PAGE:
The hoodie was fitted as well, and my favorite feature was the extra long sleeves with thumb holes...perfect for bow season!! Alas once again no pockets.

All in all it was well worth buying...super soft, quiet, and comfy...and to top it off??? Very cute!!!! Say what you want but I'm a 23 year old girl...I want the best camo I can afford but it's definitely a plus when it looks good too.

Just a side note for you girls wanting to buy it...I bought size small of pants and hoodie...I didn't go by the size chart as Under Armour tends to run big in my opinion. I'm 5'7" tall, 36C bust and size 3 or 4 jeans. Everything fit perfectly and i can fit a layer underneath each, OR put a layer over top without it being bulky (it was originally meant as part of a 3 layer system, this being the middle layer. Hence the no pocket problem.) It's really an ideal set of camo for early season bowhunting!!!

Now I'm saving my pennies for 1. A hangun; 2. A climber, and; 3. The Under Armour Cold Weather Ridge Reaper suit for women.

Monday, September 10, 2012

Getting My Life Back

I haven't updated my blog since April...but getting my life back in order has taken all of my attention.

In April I left Michael, for way too many reasons to list here. It's funny how pretending to be happy and trying to convince the outside world that you're happy only makes you feel worse. And so I packed up my truck and drove the never ending six hours back to my parents house in Jersey.

Breakups are tough, they always are. This one proved to be the worst yet, and starting over with no money, no bow, and no job really made it that much harder. Not being one to sit around and feel sorry for myself, I put on my big girl boots, pants, the whole damn outfit. First I started job searching and managed to get my old farm job back. Within a month, between paychecks and money from drawing, I managed to save enough pennies to buy my baby...a Bowtech Heartbreaker.

I'm fairly certain I shot every bow in North Jersey searching for the perfect one...Bear, Hoyt, Mission, Mathews...I tried them all and Bowtech was definitely my first choice.

Step one of getting my life back was complete. On to step two: getting out of Jersey. Long story short, a friend of mine (John) who lived in south Jersey and owns an outfitting business for Whitetail and turkey, suggested I come there (Northeast Kentucky) and guide...the end of August I drove the 9 hours to Garrison and here I am.

Summer has came and went, to be replaced with fall and hunting season...and lots of big bucks on trail cameras. So far we've had several groups of hunters in, one miss, and one 8 point in velvet taken. When there are no hunters I'm allowed to hunt certain areas, which I have been doing but have yet to arrow Mr. Big. Who would have thought such big deer would be in Kentucky?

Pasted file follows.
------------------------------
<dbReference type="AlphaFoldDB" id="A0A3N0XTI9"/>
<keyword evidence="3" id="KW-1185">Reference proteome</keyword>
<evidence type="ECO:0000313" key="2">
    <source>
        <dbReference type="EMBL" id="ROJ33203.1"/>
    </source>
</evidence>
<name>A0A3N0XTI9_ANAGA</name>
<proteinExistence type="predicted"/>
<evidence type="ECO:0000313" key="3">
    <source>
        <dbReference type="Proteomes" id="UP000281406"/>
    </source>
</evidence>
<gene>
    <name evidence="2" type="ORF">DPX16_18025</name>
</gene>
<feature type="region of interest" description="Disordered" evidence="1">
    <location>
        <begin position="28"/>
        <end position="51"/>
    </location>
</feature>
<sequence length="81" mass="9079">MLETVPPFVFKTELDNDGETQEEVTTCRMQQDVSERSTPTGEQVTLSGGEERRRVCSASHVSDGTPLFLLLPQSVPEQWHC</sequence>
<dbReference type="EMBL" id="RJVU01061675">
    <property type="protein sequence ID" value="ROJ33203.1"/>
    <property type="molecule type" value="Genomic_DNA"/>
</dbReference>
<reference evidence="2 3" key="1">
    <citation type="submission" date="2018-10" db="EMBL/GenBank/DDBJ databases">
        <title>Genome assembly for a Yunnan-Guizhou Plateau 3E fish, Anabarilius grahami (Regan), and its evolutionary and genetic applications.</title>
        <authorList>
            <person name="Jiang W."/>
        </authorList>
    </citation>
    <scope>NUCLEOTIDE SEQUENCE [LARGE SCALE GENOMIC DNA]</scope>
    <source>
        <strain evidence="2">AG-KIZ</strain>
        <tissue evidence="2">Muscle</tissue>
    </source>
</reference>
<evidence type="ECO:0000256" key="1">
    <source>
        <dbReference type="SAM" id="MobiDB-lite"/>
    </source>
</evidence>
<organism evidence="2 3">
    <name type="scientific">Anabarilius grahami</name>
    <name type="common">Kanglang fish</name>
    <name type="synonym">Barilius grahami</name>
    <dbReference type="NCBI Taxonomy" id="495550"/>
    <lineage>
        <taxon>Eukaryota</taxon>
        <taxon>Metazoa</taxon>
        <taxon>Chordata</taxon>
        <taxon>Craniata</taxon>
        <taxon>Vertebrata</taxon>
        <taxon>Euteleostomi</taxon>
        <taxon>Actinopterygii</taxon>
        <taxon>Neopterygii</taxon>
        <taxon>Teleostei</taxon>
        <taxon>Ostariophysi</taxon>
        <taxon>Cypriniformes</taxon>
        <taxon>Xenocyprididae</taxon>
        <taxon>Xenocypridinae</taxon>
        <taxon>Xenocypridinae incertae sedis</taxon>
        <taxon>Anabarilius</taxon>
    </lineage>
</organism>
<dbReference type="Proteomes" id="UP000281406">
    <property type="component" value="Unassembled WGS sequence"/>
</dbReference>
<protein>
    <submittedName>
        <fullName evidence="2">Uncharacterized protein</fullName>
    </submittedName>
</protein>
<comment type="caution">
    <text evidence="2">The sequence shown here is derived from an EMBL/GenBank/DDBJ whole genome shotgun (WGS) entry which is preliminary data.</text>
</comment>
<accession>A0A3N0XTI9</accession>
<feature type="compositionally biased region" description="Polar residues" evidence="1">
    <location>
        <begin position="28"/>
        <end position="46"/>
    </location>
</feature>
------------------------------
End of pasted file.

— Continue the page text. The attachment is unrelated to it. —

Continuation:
Besides the fun of cameras, baiting, stands, and of course hunting and guiding, I love meeting the hunters that come in. Ohio, Michigan, Pennsylvania, Mississippi..all over the United States. I look at it as a way to make new friends, and as of yet, that's what it's been.

The season has only just begun and I plan on enjoying it, every minute, every day. It feels good to be happy again, to be confident, to just be myself. And it feels absolutely wonderful to sit in a treestand, bow in hand and wait for the crunch of leaves and the glimpse of brown as the deer make their way towards you; the rush of adrenaline whether it's a doe or a buck, whether you get a shot or not.

Here's to bow season's going to be a good one.

Wednesday, April 11, 2012

Florida And Back

I just looked at my last post, and it's been awhile. I used to write almost every day...I'm not sure what happened. I used to be bubbling over with thoughts and words of wisdom and look forward to sharing it. I need to get back into that, but life has been so busy lately and not exactly easy so we will see...

Mike and I recently got back from our Florida trip...which I also looked at as a vacation that I desperately needed.

I absolutely hate flying (don't ask me how I'll survive the flight to Africa) but we flew into Tampa since it seemed cheaper than driving. The first 2 days in Florida we basically did nothing....hung out, went hog hunting, went to a beach. Our outfitter Dave from Woodland Guides Outdoors was having vehicle problems and we weren't supposed to officially start hunting anyways...and we were there all week.

The third day (Tuesday April 3) we got up at 4:30 am, got dressed and headed out to the turkey property. The morning didn't start out so well....Mike was in a horrible mood, nothing seemed to be going right and me trying to cheer him up wasn't exactly working. (An optimist and a pessimist together in a blind doesn't always go over well.) Sitting miserably in the blind in the dark, we heard several gobbles and then nothing. We had a decoy set up about 15 yards in front of our blind to draw them in since this was supposed to quite the place for gobblers to cross.